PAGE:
By ntt (Own work) [GFDL (http://www.gnu.org/copyleft/fdl.html) or CC-BY-SA-3.0-2.5-2.0-1.0 (http://creativecommons.org/licenses/by-sa/3.0)], via Wikimedia Commons
I arrived in Ho Chi Minh City in 2006 with plans to achieve 3 long-held goals:
1. set up a brilliant ‘teaching English to speakers of other languages’ (TESOL in Vietnam) program;
2. ride a motorbike from Ho Chi Minh City to Hanoi; and bizarre as it may seem;
3. to take a day trip on a Vietnamese cyclo.
The TESOL in Vietnam goal was achieved a few years ago and I completed a motorbike trip to Hanoi in 2012. It’s the cyclo adventure that has eluded me for the past 8 years – until last weekend!
By Liuchoi (Own work) [GFDL (http://www.gnu.org/copyleft/fdl.html) or CC-BY-SA-3.0 (http://creativecommons.org/licenses/by-sa/3.0/)], via Wikimedia Commons
Every person who has travelled a bit has a taxi story to share. Over the past 30 years or so that I’ve been travelling, I can safely say that I’ve heard a taxi story from every continent. I’ve heard some shockers in Vietnam where I live and work nowadays, but equally, I’ve had my own less than desirable experiences in more developed parts of the world including Australia where I come from – and North America.
Some taxi-tales are a good news story – the birth of a baby in the back seat and alike – but most are about the kind of situations that travellers dread. We’ve all heard stories (or experienced them first-hand) about getting ripped off, taken to the wrong location, ‘lead foot’ taxi drivers, arguments about tips, traffic accidents and much, much worse.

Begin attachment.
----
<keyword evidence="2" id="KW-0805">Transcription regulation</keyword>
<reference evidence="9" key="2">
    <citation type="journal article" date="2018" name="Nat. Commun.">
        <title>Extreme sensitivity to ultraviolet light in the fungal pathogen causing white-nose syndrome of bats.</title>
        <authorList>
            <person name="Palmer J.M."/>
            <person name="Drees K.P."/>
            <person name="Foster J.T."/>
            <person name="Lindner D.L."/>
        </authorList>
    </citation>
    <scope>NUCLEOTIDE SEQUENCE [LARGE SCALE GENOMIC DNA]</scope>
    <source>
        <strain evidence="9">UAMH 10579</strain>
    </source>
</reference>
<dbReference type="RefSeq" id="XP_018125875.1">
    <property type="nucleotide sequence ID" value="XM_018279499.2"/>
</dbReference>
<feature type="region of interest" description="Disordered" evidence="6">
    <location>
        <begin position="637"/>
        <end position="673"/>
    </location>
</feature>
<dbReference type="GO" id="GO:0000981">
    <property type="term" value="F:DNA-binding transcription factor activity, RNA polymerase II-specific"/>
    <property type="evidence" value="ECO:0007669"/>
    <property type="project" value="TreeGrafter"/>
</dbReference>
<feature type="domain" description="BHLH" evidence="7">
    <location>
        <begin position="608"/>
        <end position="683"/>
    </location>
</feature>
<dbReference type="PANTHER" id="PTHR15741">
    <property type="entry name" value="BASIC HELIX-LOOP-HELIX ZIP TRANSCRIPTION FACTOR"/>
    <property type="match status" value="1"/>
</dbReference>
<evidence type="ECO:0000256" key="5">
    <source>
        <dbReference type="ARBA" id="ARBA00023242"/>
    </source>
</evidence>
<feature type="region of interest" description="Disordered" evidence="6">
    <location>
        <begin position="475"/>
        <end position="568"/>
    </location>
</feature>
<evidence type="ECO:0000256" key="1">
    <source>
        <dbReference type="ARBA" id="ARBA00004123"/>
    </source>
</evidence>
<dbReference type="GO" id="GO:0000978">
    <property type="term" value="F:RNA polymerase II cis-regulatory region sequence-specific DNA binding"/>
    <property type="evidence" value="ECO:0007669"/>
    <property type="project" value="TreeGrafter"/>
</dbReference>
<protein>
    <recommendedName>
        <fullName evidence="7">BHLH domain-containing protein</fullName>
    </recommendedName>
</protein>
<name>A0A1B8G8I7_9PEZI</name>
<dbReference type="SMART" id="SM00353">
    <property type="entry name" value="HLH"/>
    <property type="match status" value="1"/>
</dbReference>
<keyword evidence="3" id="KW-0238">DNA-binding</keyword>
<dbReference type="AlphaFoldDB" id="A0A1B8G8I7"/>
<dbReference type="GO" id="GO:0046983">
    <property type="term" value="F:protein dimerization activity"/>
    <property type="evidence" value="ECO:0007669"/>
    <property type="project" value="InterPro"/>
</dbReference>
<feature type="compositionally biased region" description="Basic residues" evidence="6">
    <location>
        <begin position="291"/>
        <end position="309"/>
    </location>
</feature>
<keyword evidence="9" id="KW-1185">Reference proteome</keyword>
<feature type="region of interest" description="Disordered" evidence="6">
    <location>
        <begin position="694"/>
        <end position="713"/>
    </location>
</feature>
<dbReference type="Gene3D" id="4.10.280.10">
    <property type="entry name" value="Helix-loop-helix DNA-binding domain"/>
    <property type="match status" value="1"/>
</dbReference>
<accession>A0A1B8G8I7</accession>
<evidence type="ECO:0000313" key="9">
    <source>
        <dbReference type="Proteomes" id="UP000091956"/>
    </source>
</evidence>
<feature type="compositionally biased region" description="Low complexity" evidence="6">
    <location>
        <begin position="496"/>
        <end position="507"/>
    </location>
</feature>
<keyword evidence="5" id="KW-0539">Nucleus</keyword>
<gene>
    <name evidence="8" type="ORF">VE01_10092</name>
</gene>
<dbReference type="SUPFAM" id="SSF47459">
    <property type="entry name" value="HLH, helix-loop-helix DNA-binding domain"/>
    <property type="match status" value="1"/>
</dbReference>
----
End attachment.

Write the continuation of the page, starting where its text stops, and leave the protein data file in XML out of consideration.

I, Ondřej Žváček [GFDL (http://www.gnu.org/copyleft/fdl.html), CC-BY-SA-3.0 (http://creativecommons.org/licenses/by-sa/3.0/) or CC-BY-2.5 (http://creativecommons.org/licenses/by/2.5)], via Wikimedia Commons
The Vietnamese Government is very focused on improving the quality of English language teaching across the country. Unlike a number of countries in South-East Asia – Indonesia, the Philippines and Cambodia for example – the days of the ‘backpacker’ foreign English ‘teacher’ have largely finished in Vietnam with more hoops to jump through to be eligible to work. Over the past year or so, there’s been a noticeable exodus of backpacker ‘teachers’.
With backpacker ‘teachers’ leaving in droves, there is huge demand for foreign English language teachers in Vietnam who meet the requirements to be eligible to work, laid-down by the government. Specifically, if you wish to legally work as an English language teacher in Vietnam for a period exceeding 3 months, you need to produce the following:
By JzG (Own work) [GFDL 1.2 (http://www.gnu.org/licenses/old-licenses/fdl-1.2.html)], via Wikimedia Commons
It seems to me that many of the ‘forums’ attached to English as a Second Language (ESL) websites have become the playground for people who purport to be teachers, but exhibit behavior more in-line with what you’d expect from your average, ‘garden variety’, school-yard bully.
Visit almost any ESL ‘forum’ world-wide and you’ll see an array of vitriol from so-called teachers directed at ESL schools and people who work at ESL schools. Those who occupy the unenviable position of Director of Studies are common targets, although school owners – who are often named – cop a lot abuse. In stark contrast, I’ve been unable to locate a single post on an ESL ‘forum’ anywhere in the world, attacking an ESL teacher.